- The number of prescription items dispensed under the General Medical Services has increased by almost 7% between 2010 and 2011, while the average cost per item has reduced by 8%. (Figure 4.2)
- The numbers of persons covered by private health insurance has declined to over 2.1 million in 2011. (Figure 4.3)
- The number of children in care increased by 5% between 2001 and 2010. The percentage of these children in foster care also increased to 90% over the same period. (Table 4.2)
- The proportion of those aged 85 and over in long stay care as a % of all those in long stay care has increased by 20% during the period 2002 to 2011. All other age groups over 65 have shown declines over the same period. (Table 4.3, Figure 4.4)
- Since 2006 there has been an increase in the numbers of carers who provide unpaid help for a friend of family member with a long-term illness, health problem or disability. In 2011, the largest number of carers per 1,000 population was in the 50-54 age group. (Figure 4.5)
- The immunisation uptake rates of children aged 24 months in 2011 was 95% for most immunisations, with the exception of the MMR, Meningococcal and Pnemococcal Conjugate. Hepatitis B and Pnemococcal Conjugate vaccines were introduced in 2008 and show immunisation rates of 95% and 90% respectively. (Table 4.4)
- The number of people registered with the National Physical and Sensory Disability Database was 25,170 in 2011. Over 55% of these had a physical disability only. (Table 4.5)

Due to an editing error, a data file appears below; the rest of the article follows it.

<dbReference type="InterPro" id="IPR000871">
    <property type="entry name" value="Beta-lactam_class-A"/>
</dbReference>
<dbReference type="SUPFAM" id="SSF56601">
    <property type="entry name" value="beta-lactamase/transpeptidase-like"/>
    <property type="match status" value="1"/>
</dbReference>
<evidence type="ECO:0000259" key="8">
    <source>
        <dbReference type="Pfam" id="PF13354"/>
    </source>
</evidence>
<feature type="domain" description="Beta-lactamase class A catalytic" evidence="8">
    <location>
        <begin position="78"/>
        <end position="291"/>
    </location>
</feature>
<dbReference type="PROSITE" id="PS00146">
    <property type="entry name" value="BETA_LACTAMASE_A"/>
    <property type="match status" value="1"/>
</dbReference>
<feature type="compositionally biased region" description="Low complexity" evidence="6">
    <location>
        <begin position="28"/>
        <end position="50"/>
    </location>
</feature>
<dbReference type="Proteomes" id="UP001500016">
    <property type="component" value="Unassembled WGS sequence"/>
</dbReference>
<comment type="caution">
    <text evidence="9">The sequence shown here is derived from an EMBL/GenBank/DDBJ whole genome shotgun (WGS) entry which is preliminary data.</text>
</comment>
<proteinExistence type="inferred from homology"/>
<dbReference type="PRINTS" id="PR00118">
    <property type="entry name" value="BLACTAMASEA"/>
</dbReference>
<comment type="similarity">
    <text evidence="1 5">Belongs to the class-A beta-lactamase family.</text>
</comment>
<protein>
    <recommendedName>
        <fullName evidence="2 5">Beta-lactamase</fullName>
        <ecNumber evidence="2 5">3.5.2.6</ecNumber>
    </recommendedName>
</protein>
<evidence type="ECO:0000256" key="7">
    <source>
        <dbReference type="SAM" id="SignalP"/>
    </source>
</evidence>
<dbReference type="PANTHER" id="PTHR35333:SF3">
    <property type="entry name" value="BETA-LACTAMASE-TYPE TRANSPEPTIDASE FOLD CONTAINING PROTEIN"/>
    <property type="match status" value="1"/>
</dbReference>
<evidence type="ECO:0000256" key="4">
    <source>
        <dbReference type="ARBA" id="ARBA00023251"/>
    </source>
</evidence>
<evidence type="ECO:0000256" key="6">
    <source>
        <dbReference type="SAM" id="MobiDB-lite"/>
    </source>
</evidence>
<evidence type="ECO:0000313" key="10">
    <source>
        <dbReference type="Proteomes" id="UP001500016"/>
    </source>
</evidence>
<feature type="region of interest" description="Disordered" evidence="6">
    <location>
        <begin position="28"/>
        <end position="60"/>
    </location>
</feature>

- The number of persons with intellectual disability availing of day services has increased by 25% for day attendees and by 8% for full-time residents over the period 2002-2011. (Table 4.6)
- The percentage of establishments inspected for food safety where infringements were found has declined steadily over the period 2002-2011. In 2011, 16% of establishments inspected were found to have infringements compared with 45% in 2002. (Table 4.7)
Chapter 5 – Health Service Employment
- Since 2007, total numbers employed in the public health services have shown a gradual decline. There were 101,503 wholetime equivalents employed in 2012. This represents a decline of 2.8% since December 2011. It should be noted that figures for 2012 refer to October, and do not therefore represent the end of year position. (Table 5.1, Figure 5.1)
- Nurses make up the largest grade category in the public health service, with 34% of total staff employed. Medical and Dental were the only grade category to show an increase between December 2011 and October 2012. (Table 5.1, Figure 5.2)
- The number of consultants employed by the public health service increased by 42% in the period 2003-2012. They also increased by almost 2% between December 2011 and October 2012. (Table 5.2, Figure 5.4)
- The number of non-consultant hospital doctors increased by almost 21% in the period 2003-2012. They also increased slightly between December 2011 and October 2012. (Table 5.2, Figure 5.4)
- The number of agreements between the HSE and GPs for the provision of services under the Primary Care Reimbursement Service has increased by 29% in the period 2002-2011. (Table 5.3)
Chapter 6 – Health Service Expenditure
- Total public non-capital expenditure on health has increased by 52.5% since 2003, however it has decreased by 1.7% between 2011 and 2012 (data for 2012 are estimates). (Table 6.1)
- Public capital expenditure on health decreased by 5% between 2010 and 2011 and by over 31% since 2002. (Table 6.3)
- In 2010, Ireland’s total health expenditure on health was 9.2% of GDP and 10.9% of GNI. This compares with the OECD averages of 9.5% and 10.1% respectively. (Table 6.4, Figure 6.4)
- Ireland’s per capita total health expenditure has increased steadily in real terms between 2001 and 2008, but has decreased since 2008. (Figure 6.3)